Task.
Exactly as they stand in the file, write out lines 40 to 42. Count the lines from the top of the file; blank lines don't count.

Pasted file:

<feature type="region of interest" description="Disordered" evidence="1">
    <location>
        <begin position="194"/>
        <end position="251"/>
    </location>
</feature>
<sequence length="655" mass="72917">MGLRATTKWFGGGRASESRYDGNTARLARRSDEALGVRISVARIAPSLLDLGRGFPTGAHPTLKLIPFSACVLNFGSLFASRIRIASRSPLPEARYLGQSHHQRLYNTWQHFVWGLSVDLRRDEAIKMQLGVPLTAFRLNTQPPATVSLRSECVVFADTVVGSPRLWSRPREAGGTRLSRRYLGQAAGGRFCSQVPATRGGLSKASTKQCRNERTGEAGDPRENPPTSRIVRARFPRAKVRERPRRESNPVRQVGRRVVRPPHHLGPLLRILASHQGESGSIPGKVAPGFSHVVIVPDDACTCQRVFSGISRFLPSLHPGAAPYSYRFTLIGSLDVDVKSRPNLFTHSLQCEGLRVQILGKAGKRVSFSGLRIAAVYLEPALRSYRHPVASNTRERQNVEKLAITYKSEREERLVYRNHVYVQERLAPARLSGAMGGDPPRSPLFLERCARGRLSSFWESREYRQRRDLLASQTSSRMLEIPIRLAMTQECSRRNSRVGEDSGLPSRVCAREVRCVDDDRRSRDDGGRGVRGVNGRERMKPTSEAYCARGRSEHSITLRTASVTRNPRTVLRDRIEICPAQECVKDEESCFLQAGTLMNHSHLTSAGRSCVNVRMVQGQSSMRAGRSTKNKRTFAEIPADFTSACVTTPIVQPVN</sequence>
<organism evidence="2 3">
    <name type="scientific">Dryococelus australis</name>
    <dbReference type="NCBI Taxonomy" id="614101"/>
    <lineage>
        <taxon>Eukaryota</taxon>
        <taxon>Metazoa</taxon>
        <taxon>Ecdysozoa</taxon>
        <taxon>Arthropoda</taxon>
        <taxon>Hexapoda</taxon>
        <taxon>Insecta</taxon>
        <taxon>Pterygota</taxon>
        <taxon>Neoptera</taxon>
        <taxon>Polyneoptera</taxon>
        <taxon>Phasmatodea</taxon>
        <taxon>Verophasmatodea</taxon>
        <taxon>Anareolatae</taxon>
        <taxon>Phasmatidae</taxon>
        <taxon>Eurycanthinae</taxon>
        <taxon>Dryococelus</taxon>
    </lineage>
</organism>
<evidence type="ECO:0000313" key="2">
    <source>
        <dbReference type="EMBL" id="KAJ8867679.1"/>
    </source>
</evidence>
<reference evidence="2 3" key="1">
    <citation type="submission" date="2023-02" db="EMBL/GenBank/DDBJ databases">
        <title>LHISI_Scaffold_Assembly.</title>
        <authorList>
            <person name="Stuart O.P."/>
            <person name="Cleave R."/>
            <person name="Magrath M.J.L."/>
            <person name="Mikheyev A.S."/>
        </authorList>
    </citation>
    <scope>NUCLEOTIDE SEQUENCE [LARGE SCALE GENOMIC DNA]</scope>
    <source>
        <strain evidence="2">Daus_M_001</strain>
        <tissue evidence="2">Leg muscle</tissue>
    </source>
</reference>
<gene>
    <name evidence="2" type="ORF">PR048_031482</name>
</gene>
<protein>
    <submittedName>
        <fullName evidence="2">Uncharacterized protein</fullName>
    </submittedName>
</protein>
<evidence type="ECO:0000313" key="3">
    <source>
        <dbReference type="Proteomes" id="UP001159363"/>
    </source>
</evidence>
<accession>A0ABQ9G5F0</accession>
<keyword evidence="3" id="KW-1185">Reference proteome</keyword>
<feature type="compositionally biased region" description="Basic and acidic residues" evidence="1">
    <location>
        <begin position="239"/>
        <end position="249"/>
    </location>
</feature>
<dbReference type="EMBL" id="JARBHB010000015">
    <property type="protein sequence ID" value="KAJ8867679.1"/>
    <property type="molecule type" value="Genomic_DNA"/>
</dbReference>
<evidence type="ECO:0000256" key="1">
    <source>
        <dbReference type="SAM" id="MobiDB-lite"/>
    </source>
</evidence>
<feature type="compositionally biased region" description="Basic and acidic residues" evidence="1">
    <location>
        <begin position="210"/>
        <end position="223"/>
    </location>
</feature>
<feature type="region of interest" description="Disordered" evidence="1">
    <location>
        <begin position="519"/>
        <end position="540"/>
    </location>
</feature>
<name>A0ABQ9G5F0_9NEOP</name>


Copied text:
            <person name="Magrath M.J.L."/>
            <person name="Mikheyev A.S."/>
        </authorList>